US eager to hear from Pak on ties with India

US eager to hear from Pak on ties with India

US eager to hear from Pak on ties with India

The US would be eager to know how Pakistan wants to take relationship forward with India as a top diplomat of the Nawaz Sharif Government meets American Secretary of State John Kerry next week.

As part of the revitalised US-Pakistan strategic dialogue, Kerry is hosting Pakistan Security and Foreign Affairs Advisor Sartaz Aziz for a ministerial-level meeting here at the Foggy Bottom headquarters of the State Department on Monday, informed sources said yesterday.

The day-long dialogue -- the first high-level consultations between the two countries after the October meeting between US President Barack Obama and Pakistan Prime Minister Nawaz Sharif -- is expected to primarily focus on two key aspects of the US-Pak relationship -- economic co-operation and security co-operation.

India is expected to figure in both.

"We are very interested in Pakistan's relationship with Indian and seeing improvements in that. We'd encourage both sides in that regard," said a senior State Department official, who agreed to speak on the next week's US-Pak dialogue on condition of anonymity."We've also talked about relations with India, the prospect for improvement there. Again, this is an area that Prime Minister Sharif has emphasised. He's taken some initiatives. He's met with his Indian counterpart. I expect they'll want to tell us about what they see as the prospects in that regard," the official said.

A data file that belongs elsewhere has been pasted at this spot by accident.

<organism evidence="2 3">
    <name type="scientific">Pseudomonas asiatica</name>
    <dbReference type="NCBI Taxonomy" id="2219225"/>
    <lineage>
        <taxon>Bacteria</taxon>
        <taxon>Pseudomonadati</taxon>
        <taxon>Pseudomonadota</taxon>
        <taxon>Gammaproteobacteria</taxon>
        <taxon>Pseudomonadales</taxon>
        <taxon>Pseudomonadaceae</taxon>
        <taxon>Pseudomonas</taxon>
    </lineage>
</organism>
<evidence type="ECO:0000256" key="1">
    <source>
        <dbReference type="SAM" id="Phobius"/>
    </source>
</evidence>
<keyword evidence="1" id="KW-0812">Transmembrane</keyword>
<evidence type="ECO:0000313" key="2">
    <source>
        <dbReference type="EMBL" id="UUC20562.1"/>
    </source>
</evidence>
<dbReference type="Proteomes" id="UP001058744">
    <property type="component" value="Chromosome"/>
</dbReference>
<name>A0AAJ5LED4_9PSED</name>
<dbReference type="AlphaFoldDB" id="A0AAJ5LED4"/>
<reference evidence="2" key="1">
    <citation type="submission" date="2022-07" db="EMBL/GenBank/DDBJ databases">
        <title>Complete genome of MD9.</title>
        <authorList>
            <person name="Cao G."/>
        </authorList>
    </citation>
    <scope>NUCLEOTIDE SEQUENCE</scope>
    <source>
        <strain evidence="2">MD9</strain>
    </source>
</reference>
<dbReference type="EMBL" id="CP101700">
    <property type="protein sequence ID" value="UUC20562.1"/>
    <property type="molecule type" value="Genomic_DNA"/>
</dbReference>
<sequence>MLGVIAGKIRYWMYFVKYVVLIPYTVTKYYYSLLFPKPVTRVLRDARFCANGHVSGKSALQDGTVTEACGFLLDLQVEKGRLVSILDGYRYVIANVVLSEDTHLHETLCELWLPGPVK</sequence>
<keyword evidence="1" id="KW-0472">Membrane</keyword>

Noting that the obstacles in improving Indo-Pak economic relationship is primarily political, the official claimed, there is no doubt that it is Pakistan, which would benefit the most from any increased trade and business activities between the two South Asian neighbours.

"It's our view, and I believe it's the view of any Pakistani economist that's looked at it, that the benefits that flow from improved trade between Indian and Pakistan flow overwhelmingly to Pakistan," the official said.

"So we don't need to provide any incentives to Pakistan to do something that's obviously in its own economic interest. The obstacles to improving the economic relations with India have largely been political and security over the years," the official said in response to a question.

"So American economic incentives aren't going to overcome that. What has to overcome is the recognition that these are two countries that are going to have to live together permanently and that they have overwhelming benefits to be realised by opening their borders and increasing trade," the Senior State Department official said.

Another senior State Department official said the Obama Administration wants to listen from the Pak leadership on its view on its relationship with India and how it wants to go forward.

"We have been in listening mode to both India and to Pakistan. We would love to hear more about the Commerce Minister meeting last week, some of the other efforts underway. And if there's a role that we can play we'd be happy to discuss that. But we are here to hear and listen as well as to talk," the second senior State Department official said. 

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